Ukraine’s President Volodymyr Zelensky says Russian officials have begun to “prepare their society” for the possible use of nuclear weapons, but added he does not believe Russia is ready to use them.
He stated this in an interview with the BBC, where he denied having urged strikes on Russia, claiming that an earlier remark had been mistranslated.
“You must use preventive kicks,” he said, referring to sanctions, “not attacks”.
In recent weeks, the Ukrainian army has recaptured large swathes of territory in a successful counter-offensive that has forced Russian troops to abandon long-held positions. In what Kyiv describes as Moscow’s response to its defeats, President Vladimir Putin has incorporated four partially occupied regions of Ukraine.
The annexations, widely dismissed as illegal, have raised fears of a possible escalation in the seven-month war.
President Putin and other senior Russian officials have suggested that nuclear weapons – possibly smaller, tactical weapons – could be used to defend those areas, although Western officials say there has been no evidence Moscow is prepared to do so.
Speaking in English at the president’s office in Kyiv, President Zelensky said: “They begin to prepare their society. That’s very dangerous.
“They are not ready to do it, to use it. But they begin to communicate. They don’t know whether they’ll use or not use it. I think it’s dangerous to even speak about it.”
Then, in Ukrainian, he said through a translator: “What we see is that Russia’s people in power like life and thus I think the risk of using nuclear weapons is not that definite as some experts say, because they understand that there is no turning back after using it, not only the history of their country, but themselves as personalities.”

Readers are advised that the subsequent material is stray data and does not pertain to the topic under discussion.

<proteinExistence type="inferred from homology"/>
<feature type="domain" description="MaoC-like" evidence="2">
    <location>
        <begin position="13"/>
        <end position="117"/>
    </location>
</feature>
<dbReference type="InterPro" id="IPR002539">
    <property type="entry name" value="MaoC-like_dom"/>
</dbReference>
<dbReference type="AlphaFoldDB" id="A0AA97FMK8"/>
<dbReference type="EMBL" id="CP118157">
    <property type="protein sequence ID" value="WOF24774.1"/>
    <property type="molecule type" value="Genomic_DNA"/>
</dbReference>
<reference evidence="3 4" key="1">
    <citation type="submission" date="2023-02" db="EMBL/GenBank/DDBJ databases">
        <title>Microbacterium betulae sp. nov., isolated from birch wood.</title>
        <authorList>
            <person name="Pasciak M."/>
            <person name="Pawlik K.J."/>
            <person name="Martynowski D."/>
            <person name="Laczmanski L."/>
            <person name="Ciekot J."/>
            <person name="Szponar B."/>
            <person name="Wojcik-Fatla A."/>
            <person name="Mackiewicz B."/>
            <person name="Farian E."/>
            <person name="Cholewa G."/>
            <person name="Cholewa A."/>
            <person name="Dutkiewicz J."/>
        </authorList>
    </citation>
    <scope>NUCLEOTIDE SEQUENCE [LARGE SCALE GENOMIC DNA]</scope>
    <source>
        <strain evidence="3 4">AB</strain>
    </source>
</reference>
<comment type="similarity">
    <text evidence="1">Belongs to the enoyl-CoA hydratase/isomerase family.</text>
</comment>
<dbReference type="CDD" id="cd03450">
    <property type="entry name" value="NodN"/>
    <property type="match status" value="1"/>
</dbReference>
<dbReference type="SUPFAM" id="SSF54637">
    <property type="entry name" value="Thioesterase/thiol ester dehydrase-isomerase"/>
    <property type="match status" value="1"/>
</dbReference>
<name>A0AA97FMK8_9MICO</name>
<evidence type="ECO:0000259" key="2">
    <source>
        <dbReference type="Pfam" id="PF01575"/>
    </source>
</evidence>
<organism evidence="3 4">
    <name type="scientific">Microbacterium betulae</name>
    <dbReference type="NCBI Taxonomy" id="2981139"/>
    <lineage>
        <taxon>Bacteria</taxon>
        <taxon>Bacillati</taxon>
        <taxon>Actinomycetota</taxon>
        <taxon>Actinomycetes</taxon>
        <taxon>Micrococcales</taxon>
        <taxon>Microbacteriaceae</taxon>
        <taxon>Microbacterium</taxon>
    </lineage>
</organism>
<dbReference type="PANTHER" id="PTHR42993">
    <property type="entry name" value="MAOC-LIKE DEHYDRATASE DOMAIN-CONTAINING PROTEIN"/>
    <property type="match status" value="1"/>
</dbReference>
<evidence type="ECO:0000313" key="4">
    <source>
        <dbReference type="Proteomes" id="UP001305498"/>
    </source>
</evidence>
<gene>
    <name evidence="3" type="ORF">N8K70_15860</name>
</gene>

However, he denied having called for strikes on Russia during an online event on Thursday, saying the Ukrainian word he had used had been misunderstood.
The initial comment was denounced by Kremlin spokesman Dmitry Peskov as “an appeal to start yet another world war”, while Russian Foreign Minister Sergei Lavrov said it demonstrated why Russia was right to launch its operation in Ukraine.
“After that translation,” President Zelensky said, “they [the Russians] did their way, how it’s useful for them, and began to retranslate it in other directions.”
President Zelensky said action was needed now, as Russia’s threats were a “risk for the whole planet”. Moscow, he claimed, had “made a step already” by occupying the Zaporizhzhia nuclear power plant, Europe’s largest nuclear station which President Putin is trying to turn into Russian property.
Around 500 Russian troops were at the plant, he said, although the Ukrainian staff still operate it.
“The world can stop urgently the actions of Russian occupiers,” President Zelensky said. “The world can implement the sanction package in such cases and do everything to make them leave the nuclear power plant.”